The Creek Nation was a loose confederacy of independent towns that ranks among the most sophisticated and powerful native political organizations in North American history. Largely speakers of the Muskogee dialect, the Creeks coalesced from remnants of prehistoric societies and thrived for centuries. At its height, the Nation consisted of about 22,000 people living in over seventy towns scattered throughout Alabama and Georgia. The Creek Nation was roughly organized into Upper and Lower districts. Many of the most important Lower Creek towns lay along the Chattahoochee.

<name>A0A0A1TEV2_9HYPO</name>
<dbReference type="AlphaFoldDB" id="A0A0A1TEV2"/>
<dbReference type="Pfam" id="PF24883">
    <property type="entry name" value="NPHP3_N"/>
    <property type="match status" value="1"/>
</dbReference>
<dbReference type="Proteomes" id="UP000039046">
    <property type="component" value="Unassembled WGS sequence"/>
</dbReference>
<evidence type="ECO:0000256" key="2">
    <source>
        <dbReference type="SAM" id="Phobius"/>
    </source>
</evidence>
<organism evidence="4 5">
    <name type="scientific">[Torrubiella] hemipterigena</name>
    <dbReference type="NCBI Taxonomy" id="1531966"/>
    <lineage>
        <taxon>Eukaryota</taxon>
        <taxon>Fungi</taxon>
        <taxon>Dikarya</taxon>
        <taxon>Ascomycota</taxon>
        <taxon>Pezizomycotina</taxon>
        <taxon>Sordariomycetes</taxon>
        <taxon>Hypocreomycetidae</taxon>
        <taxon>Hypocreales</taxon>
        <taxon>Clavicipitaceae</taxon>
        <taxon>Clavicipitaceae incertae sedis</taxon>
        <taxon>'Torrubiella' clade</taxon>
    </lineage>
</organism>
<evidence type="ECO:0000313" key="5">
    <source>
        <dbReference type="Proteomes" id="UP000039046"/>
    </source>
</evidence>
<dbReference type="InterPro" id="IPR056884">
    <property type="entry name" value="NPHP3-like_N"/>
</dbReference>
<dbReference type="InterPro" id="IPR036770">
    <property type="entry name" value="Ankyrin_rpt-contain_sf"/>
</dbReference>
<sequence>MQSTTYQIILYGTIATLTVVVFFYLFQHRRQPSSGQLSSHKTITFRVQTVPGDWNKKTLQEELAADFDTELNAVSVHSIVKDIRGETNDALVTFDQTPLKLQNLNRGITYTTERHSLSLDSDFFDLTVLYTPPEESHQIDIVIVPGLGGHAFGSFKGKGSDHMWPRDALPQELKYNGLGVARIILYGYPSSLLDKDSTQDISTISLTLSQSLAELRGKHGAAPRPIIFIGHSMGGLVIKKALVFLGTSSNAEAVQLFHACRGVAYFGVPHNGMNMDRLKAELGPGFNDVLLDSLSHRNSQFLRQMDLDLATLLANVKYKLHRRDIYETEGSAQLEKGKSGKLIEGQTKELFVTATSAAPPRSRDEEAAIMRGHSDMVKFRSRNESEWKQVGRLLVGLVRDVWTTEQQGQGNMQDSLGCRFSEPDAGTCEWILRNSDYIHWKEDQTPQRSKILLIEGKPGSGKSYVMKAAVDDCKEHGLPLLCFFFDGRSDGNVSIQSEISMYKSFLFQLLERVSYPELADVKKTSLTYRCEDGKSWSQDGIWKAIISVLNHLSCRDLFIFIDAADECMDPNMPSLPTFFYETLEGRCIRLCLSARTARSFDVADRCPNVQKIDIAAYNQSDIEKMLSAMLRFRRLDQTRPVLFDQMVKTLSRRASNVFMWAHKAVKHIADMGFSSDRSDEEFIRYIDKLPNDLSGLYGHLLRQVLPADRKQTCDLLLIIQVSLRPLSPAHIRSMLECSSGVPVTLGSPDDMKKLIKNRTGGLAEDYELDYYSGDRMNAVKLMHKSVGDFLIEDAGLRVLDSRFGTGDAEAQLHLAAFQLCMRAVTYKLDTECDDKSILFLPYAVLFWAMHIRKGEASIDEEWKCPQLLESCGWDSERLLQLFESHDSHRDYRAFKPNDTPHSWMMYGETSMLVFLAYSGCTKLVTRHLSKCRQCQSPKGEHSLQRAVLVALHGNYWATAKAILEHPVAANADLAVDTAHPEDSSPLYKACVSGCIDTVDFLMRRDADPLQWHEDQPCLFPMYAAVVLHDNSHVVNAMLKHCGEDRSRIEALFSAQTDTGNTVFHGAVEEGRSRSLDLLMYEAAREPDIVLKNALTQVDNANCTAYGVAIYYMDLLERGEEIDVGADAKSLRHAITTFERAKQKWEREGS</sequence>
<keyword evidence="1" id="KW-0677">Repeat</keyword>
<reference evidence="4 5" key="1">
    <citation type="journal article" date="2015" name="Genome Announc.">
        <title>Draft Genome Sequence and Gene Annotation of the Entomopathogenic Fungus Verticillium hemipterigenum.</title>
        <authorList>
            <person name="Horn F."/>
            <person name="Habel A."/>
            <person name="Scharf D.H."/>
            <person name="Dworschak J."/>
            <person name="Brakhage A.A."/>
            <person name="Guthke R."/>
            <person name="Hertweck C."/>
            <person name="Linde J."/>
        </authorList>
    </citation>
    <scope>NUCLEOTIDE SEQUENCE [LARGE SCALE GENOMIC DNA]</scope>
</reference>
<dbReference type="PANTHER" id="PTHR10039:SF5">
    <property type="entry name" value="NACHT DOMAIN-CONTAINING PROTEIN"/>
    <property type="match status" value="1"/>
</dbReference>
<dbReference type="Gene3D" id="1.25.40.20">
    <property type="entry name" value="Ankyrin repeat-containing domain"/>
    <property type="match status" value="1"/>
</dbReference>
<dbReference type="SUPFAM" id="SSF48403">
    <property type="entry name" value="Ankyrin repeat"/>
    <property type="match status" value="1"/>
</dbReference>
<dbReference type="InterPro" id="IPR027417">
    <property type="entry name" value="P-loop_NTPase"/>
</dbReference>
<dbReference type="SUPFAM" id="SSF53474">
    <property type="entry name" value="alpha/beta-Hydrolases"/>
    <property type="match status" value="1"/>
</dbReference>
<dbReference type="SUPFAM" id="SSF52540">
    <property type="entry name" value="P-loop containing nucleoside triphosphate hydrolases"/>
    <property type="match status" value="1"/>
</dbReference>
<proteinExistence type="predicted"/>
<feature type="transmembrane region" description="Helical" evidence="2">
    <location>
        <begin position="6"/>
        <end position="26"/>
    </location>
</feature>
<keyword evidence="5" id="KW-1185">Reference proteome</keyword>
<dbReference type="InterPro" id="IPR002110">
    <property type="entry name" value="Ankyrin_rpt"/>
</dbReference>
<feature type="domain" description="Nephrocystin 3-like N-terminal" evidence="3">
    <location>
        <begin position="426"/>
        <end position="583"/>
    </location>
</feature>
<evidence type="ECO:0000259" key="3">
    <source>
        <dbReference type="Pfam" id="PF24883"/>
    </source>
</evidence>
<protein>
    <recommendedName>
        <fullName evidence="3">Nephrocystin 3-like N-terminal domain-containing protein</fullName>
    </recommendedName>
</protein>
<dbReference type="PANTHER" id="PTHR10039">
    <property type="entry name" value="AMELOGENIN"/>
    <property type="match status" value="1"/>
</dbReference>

The Chattahoochee Indian Heritage Center honors the legacy of the Creek Indians and all Native Americans of the lower Chattahoochee Valley. It was created by the Historic Chattahoochee Commission in collaboration with the Chattahoochee Indian Heritage Association and several local, state, and federal partners. The site is located at Fort Mitchell because it was a major assembly area for Creeks prior to their removal to the west. The center features a large sculpture symbolic of the Sacred Fire that sat at the heart of every Creek town and several other interpretive elements.